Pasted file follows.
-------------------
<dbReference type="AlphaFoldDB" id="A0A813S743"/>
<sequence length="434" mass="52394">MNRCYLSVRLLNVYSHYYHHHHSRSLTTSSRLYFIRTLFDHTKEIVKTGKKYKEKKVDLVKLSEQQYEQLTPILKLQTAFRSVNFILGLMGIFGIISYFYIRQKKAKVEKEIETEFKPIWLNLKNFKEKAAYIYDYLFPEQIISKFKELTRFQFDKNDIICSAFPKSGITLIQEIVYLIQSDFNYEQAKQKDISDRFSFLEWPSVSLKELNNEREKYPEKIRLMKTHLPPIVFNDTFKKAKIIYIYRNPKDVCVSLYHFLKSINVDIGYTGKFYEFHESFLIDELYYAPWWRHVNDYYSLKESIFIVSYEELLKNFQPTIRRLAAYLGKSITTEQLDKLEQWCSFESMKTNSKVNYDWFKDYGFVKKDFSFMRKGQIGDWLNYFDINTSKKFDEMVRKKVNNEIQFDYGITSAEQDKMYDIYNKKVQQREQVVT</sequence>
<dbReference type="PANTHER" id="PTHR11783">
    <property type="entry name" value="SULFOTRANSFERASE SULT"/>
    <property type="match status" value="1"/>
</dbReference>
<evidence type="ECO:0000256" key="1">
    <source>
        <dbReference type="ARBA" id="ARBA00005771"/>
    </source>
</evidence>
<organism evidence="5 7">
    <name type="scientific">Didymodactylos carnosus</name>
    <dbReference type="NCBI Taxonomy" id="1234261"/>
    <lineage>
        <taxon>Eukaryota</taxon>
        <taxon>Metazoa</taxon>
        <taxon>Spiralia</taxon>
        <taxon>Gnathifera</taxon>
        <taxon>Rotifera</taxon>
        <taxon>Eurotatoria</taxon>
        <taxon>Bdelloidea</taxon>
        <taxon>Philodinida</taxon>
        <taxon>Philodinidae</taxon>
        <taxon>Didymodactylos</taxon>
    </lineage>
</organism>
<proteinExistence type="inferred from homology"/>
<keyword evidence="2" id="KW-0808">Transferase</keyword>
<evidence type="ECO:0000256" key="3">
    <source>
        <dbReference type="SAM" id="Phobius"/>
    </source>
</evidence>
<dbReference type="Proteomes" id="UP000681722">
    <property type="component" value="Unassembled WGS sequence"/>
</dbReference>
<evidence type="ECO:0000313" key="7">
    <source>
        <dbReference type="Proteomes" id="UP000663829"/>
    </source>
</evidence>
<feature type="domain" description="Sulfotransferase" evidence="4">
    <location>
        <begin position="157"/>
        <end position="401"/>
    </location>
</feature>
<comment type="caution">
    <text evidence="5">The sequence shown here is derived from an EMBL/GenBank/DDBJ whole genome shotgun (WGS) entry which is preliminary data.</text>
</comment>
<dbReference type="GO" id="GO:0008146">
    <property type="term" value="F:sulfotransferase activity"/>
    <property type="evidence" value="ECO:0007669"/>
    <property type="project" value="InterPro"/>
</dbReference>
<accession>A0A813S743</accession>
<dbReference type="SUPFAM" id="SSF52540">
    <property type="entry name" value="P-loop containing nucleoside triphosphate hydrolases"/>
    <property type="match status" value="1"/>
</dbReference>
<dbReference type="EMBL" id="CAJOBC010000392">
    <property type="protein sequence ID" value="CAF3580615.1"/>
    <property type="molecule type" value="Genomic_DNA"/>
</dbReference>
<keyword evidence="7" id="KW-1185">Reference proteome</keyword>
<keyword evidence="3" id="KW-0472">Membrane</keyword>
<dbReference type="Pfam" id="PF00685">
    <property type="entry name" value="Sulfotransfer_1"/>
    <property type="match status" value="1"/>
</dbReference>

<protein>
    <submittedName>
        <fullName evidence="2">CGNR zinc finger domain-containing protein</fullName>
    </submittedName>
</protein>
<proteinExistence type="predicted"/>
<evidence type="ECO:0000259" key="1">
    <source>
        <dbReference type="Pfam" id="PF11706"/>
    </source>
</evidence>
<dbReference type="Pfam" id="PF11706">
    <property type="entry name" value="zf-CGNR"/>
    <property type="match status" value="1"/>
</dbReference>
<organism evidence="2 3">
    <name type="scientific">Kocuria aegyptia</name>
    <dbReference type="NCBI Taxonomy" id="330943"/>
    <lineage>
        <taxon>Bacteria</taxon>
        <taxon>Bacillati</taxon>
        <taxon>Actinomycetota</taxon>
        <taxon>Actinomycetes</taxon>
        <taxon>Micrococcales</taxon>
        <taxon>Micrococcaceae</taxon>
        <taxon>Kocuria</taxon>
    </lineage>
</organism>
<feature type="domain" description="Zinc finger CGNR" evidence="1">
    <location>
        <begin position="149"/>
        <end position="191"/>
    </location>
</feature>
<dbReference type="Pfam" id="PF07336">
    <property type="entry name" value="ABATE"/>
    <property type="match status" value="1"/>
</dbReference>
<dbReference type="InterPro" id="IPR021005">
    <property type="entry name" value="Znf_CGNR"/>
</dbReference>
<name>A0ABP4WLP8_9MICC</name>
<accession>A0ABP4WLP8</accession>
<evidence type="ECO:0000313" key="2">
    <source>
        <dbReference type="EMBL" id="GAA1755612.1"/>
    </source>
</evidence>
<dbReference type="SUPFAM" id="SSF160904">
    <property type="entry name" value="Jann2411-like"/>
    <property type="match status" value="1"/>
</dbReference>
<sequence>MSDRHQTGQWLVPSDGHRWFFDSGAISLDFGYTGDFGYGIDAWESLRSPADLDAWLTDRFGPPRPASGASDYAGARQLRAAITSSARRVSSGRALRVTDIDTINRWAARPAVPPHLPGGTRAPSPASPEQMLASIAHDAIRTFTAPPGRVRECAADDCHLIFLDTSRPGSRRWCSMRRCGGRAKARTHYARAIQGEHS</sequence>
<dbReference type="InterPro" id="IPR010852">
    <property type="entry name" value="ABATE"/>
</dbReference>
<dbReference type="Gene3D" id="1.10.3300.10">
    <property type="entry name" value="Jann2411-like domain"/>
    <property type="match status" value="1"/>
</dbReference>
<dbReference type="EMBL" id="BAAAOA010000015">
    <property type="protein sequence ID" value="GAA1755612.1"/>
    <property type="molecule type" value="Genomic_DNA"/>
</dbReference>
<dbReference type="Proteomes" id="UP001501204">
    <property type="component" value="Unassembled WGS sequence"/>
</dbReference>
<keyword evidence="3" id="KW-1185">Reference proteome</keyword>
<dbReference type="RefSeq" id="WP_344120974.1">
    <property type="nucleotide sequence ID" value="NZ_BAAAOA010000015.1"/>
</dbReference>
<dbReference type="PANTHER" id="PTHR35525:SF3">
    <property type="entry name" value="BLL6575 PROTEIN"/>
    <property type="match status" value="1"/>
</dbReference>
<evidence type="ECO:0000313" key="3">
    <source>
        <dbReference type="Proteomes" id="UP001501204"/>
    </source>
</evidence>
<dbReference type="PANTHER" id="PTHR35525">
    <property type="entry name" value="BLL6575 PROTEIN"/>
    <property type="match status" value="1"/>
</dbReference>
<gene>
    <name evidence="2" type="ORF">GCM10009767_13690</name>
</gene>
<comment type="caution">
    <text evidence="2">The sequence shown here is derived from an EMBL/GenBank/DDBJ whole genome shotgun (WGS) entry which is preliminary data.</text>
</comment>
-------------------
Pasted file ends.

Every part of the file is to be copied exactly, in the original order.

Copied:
<dbReference type="AlphaFoldDB" id="A0A813S743"/>
<sequence length="434" mass="52394">MNRCYLSVRLLNVYSHYYHHHHSRSLTTSSRLYFIRTLFDHTKEIVKTGKKYKEKKVDLVKLSEQQYEQLTPILKLQTAFRSVNFILGLMGIFGIISYFYIRQKKAKVEKEIETEFKPIWLNLKNFKEKAAYIYDYLFPEQIISKFKELTRFQFDKNDIICSAFPKSGITLIQEIVYLIQSDFNYEQAKQKDISDRFSFLEWPSVSLKELNNEREKYPEKIRLMKTHLPPIVFNDTFKKAKIIYIYRNPKDVCVSLYHFLKSINVDIGYTGKFYEFHESFLIDELYYAPWWRHVNDYYSLKESIFIVSYEELLKNFQPTIRRLAAYLGKSITTEQLDKLEQWCSFESMKTNSKVNYDWFKDYGFVKKDFSFMRKGQIGDWLNYFDINTSKKFDEMVRKKVNNEIQFDYGITSAEQDKMYDIYNKKVQQREQVVT</sequence>
<dbReference type="PANTHER" id="PTHR11783">
    <property type="entry name" value="SULFOTRANSFERASE SULT"/>
    <property type="match status" value="1"/>
</dbReference>
<evidence type="ECO:0000256" key="1">
    <source>
        <dbReference type="ARBA" id="ARBA00005771"/>
    </source>
</evidence>
<organism evidence="5 7">
    <name type="scientific">Didymodactylos carnosus</name>
    <dbReference type="NCBI Taxonomy" id="1234261"/>
    <lineage>
        <taxon>Eukaryota</taxon>
        <taxon>Metazoa</taxon>
        <taxon>Spiralia</taxon>
        <taxon>Gnathifera</taxon>
        <taxon>Rotifera</taxon>
        <taxon>Eurotatoria</taxon>
        <taxon>Bdelloidea</taxon>
        <taxon>Philodinida</taxon>
        <taxon>Philodinidae</taxon>
        <taxon>Didymodactylos</taxon>
    </lineage>
</organism>
<proteinExistence type="inferred from homology"/>
<keyword evidence="2" id="KW-0808">Transferase</keyword>
<evidence type="ECO:0000256" key="3">
    <source>
        <dbReference type="SAM" id="Phobius"/>
    </source>
</evidence>
<dbReference type="Proteomes" id="UP000681722">
    <property type="component" value="Unassembled WGS sequence"/>
</dbReference>
<evidence type="ECO:0000313" key="7">
    <source>
        <dbReference type="Proteomes" id="UP000663829"/>
    </source>
</evidence>
<feature type="domain" description="Sulfotransferase" evidence="4">
    <location>
        <begin position="157"/>
        <end position="401"/>
    </location>
</feature>
<comment type="caution">
    <text evidence="5">The sequence shown here is derived from an EMBL/GenBank/DDBJ whole genome shotgun (WGS) entry which is preliminary data.</text>
</comment>
<dbReference type="GO" id="GO:0008146">
    <property type="term" value="F:sulfotransferase activity"/>
    <property type="evidence" value="ECO:0007669"/>
    <property type="project" value="InterPro"/>
</dbReference>
<accession>A0A813S743</accession>
<dbReference type="SUPFAM" id="SSF52540">
    <property type="entry name" value="P-loop containing nucleoside triphosphate hydrolases"/>
    <property type="match status" value="1"/>
</dbReference>
<dbReference type="EMBL" id="CAJOBC010000392">
    <property type="protein sequence ID" value="CAF3580615.1"/>
    <property type="molecule type" value="Genomic_DNA"/>
</dbReference>
<keyword evidence="7" id="KW-1185">Reference proteome</keyword>
<keyword evidence="3" id="KW-0472">Membrane</keyword>
<dbReference type="Pfam" id="PF00685">
    <property type="entry name" value="Sulfotransfer_1"/>
    <property type="match status" value="1"/>
</dbReference>

<protein>
    <submittedName>
        <fullName evidence="2">CGNR zinc finger domain-containing protein</fullName>
    </submittedName>
</protein>
<proteinExistence type="predicted"/>
<evidence type="ECO:0000259" key="1">
    <source>
        <dbReference type="Pfam" id="PF11706"/>
    </source>
</evidence>
<dbReference type="Pfam" id="PF11706">
    <property type="entry name" value="zf-CGNR"/>
    <property type="match status" value="1"/>
</dbReference>
<organism evidence="2 3">
    <name type="scientific">Kocuria aegyptia</name>
    <dbReference type="NCBI Taxonomy" id="330943"/>
    <lineage>
        <taxon>Bacteria</taxon>
        <taxon>Bacillati</taxon>
        <taxon>Actinomycetota</taxon>
        <taxon>Actinomycetes</taxon>
        <taxon>Micrococcales</taxon>
        <taxon>Micrococcaceae</taxon>
        <taxon>Kocuria</taxon>
    </lineage>
</organism>
<feature type="domain" description="Zinc finger CGNR" evidence="1">
    <location>
        <begin position="149"/>
        <end position="191"/>
    </location>
</feature>
<dbReference type="Pfam" id="PF07336">
    <property type="entry name" value="ABATE"/>
    <property type="match status" value="1"/>
</dbReference>
<dbReference type="InterPro" id="IPR021005">
    <property type="entry name" value="Znf_CGNR"/>
</dbReference>
<name>A0ABP4WLP8_9MICC</name>
<accession>A0ABP4WLP8</accession>
<evidence type="ECO:0000313" key="2">
    <source>
        <dbReference type="EMBL" id="GAA1755612.1"/>
    </source>
</evidence>
<dbReference type="SUPFAM" id="SSF160904">
    <property type="entry name" value="Jann2411-like"/>
    <property type="match status" value="1"/>
</dbReference>
<sequence>MSDRHQTGQWLVPSDGHRWFFDSGAISLDFGYTGDFGYGIDAWESLRSPADLDAWLTDRFGPPRPASGASDYAGARQLRAAITSSARRVSSGRALRVTDIDTINRWAARPAVPPHLPGGTRAPSPASPEQMLASIAHDAIRTFTAPPGRVRECAADDCHLIFLDTSRPGSRRWCSMRRCGGRAKARTHYARAIQGEHS</sequence>
<dbReference type="InterPro" id="IPR010852">
    <property type="entry name" value="ABATE"/>
</dbReference>
<dbReference type="Gene3D" id="1.10.3300.10">
    <property type="entry name" value="Jann2411-like domain"/>
    <property type="match status" value="1"/>
</dbReference>
<dbReference type="EMBL" id="BAAAOA010000015">
    <property type="protein sequence ID" value="GAA1755612.1"/>
    <property type="molecule type" value="Genomic_DNA"/>
</dbReference>
<dbReference type="Proteomes" id="UP001501204">
    <property type="component" value="Unassembled WGS sequence"/>
</dbReference>
<keyword evidence="3" id="KW-1185">Reference proteome</keyword>
<dbReference type="RefSeq" id="WP_344120974.1">
    <property type="nucleotide sequence ID" value="NZ_BAAAOA010000015.1"/>
</dbReference>
<dbReference type="PANTHER" id="PTHR35525:SF3">
    <property type="entry name" value="BLL6575 PROTEIN"/>
    <property type="match status" value="1"/>
</dbReference>
<evidence type="ECO:0000313" key="3">
    <source>
        <dbReference type="Proteomes" id="UP001501204"/>
    </source>
</evidence>
<dbReference type="PANTHER" id="PTHR35525">
    <property type="entry name" value="BLL6575 PROTEIN"/>
    <property type="match status" value="1"/>
</dbReference>
<gene>
    <name evidence="2" type="ORF">GCM10009767_13690</name>
</gene>
<comment type="caution">
    <text evidence="2">The sequence shown here is derived from an EMBL/GenBank/DDBJ whole genome shotgun (WGS) entry which is preliminary data.</text>
</comment>